Help! Someone Wants to Eat My Dog

Photo by James Barker on Unsplash

“They’re going to eat Smart,” my sister said, horrified.

“Ha! Ha! Ha!” I laughed in derision because she must’ve been high on something.

“I’m serious. Brother Tee* is coming to take her tomorrow.”

I tsked. It was the most ridiculous thing I’d ever heard. Till date, it remains the most ridiculous thing I’ve ever heard.

“She can’t see again and she’s getting weak. Mummy doesn’t want her to die in the compound, so Brother Tee* is coming to take her.”

That was the unexpected conversation I had with my sister as it slowly dawned on me that she was, in fact, preparing me for the inevitable.

Our female dog whom we’ve had for the past eleven years was going to be given to someone who wanted to, get this, eat her.

Enter first stage of grief: denial.

I dropped the call and started laughing hysterically. You mean someone intended to reduce eleven years to a pot of dog meat? Someone wanted to reduce eleven years of memories, Smart-love, Mukichuki, random belly rubs as I pass by Smart who’s always ready for a rub, excited welcome, persistent paw scratches on the door when we’ve left she and her brother outside, hand-fed treats against my mother’s wishes; someone wanted to reduce all that to a side of dog meat on a plate of… rice?

The image was so comical that all I could do was laugh, until my laughter slowly gave way to something that’s not quite acceptance but close enough.

Wait! Someone’s actually going to cook Smart.

Stage two: horror.

Unlike Kübler-Ross’ outlined stages of grief, my grief has not been linear, i.e., denial, anger, bargaining, depression, and acceptance. Instead, what I have felt over the impending loss of my dog has zigzagged between the different stages as I try to make sense of a world without Smart.

With this growing horror, my body started to react, and I balked. It was too much too soon.

But I didn’t have enough time before I jumped into the third stage. I needed to bargain desperately because in some sense, it seemed like my life depended on it. I called my mum.

“Let me keep her.” I started.

“I will take care of her. You don’t have to worry.”

As I used my most potent negotiation tactic on my mother, trying to save Smart’s life, I felt my body trembling before I heard my voice shake. Before I could get anymore word out, my mouth burst open in a gut-wrenching wail.

I could neither believe the abruptness nor horror of it, my dog was going to be eaten!


Here’s the thing, every time I see a dog, and I mean Every. Single. Time., my brain pauses so my body can marvel at its cuteness. While I’ll admit that Golden Retrievers and Labradors have a special space in my heart, this pausing to marvel happens when I see all kinds of dogs. As a matter of fact, there are a lot of dogs between my house and workplace that are unaware of their adoptive parent: me.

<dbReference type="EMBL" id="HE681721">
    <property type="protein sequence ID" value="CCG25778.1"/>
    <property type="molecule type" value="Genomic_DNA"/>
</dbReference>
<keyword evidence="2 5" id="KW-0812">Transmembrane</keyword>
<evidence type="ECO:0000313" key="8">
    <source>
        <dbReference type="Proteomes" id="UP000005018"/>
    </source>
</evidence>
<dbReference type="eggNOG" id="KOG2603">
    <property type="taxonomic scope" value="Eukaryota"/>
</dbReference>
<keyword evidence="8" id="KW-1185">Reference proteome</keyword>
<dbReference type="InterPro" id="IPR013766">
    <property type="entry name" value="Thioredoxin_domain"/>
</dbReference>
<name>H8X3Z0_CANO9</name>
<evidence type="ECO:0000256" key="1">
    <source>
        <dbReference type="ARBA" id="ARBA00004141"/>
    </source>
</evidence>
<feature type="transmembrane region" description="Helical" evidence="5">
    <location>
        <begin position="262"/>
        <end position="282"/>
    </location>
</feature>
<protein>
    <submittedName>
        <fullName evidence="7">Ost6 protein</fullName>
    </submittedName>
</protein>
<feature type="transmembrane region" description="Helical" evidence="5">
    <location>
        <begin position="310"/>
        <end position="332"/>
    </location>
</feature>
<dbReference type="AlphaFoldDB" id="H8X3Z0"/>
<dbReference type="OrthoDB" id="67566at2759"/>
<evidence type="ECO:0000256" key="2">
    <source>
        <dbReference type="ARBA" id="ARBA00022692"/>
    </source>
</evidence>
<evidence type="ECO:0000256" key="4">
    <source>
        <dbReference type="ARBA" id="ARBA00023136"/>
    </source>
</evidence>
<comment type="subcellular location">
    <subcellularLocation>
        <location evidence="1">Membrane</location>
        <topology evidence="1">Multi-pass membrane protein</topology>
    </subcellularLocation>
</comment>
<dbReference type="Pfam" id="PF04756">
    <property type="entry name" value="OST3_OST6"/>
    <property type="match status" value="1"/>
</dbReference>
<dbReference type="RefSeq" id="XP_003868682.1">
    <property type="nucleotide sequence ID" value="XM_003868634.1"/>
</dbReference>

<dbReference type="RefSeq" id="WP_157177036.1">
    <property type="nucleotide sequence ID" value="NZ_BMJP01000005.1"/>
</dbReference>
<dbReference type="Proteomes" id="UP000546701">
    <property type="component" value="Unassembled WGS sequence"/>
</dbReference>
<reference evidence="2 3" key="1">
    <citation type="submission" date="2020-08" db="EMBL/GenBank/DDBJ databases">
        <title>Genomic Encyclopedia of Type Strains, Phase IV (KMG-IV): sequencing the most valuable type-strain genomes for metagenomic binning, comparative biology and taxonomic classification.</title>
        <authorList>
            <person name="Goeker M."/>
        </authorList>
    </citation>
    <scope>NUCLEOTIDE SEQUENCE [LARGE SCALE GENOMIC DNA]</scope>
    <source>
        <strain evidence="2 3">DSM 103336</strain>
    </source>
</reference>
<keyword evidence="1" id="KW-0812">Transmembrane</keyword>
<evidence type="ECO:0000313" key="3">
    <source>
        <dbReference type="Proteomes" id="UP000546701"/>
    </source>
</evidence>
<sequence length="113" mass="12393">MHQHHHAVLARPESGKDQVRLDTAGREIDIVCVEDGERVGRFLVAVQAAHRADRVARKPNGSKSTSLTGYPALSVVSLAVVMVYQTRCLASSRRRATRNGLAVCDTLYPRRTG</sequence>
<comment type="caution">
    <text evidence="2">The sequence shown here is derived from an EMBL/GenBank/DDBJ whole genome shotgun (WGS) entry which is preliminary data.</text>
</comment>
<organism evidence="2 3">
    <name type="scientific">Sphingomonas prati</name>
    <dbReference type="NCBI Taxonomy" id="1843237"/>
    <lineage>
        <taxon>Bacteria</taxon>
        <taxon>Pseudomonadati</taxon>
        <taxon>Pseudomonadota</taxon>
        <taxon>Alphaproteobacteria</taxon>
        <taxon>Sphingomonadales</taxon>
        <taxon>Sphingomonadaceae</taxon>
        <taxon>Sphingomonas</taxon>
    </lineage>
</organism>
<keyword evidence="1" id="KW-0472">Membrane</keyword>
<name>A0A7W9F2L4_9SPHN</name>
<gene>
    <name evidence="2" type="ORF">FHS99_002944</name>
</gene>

As I pass by them daily, I take note of how they’re feeling, worrying if I notice that days have passed since I saw them cuddle up to their owners. I wonder if they’re feeling safe, loved, and happy — a dog should always be happy!

On days when they’re happily engaged with a human, I’m happy, grinning proudly because I know how fulfilled they’ll be. On days when they’re sleeping alone in a corner, I worry that they’re experiencing a terrible case of dog depression. On those days, I mentally scold their owners who are so flippant about their welfare.

“Why will you leave your dog alone to itself?” I ask no one in particular, spending the rest of my ride to work pissed.

But of course, only I am privy to my private displeasures, except my journal and WhatsApp status.

I wasn’t always this way though. I faintly remember one incident when I was about 8. I was on my way home from school and found myself alone on the road with this dog that, fair enough, wasn’t interested in me. But I was so terrified I wished someone would chase it into oblivion. I simply did not care for dogs. I didn’t have need to.

When I did visit my grandma and saw how she fussed over her dog, Suuru, like it was one of her children, I didn’t get it. To me, it was just a dog!

But you quickly learn around pet owners that no matter the imperfections of their pooch, no pet is ever just anything.

To reduce the totality of a dearly beloved pet to justs is to blatantly dismiss the weight of their presence in our lives.

Brother Tee — not real name.

Smart-love; Mukichuki — my family’s unofficial nickname for Smart.

To read the second installment of this 2-part series, click here.




Always introspecting, therefore always journaling, therefore always with insight to share. For personal musings from my journal, read on.

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Kehinde Egbanubi

Kehinde Egbanubi

Always introspecting, therefore always journaling, therefore always with insight to share. For personal musings from my journal, read on.

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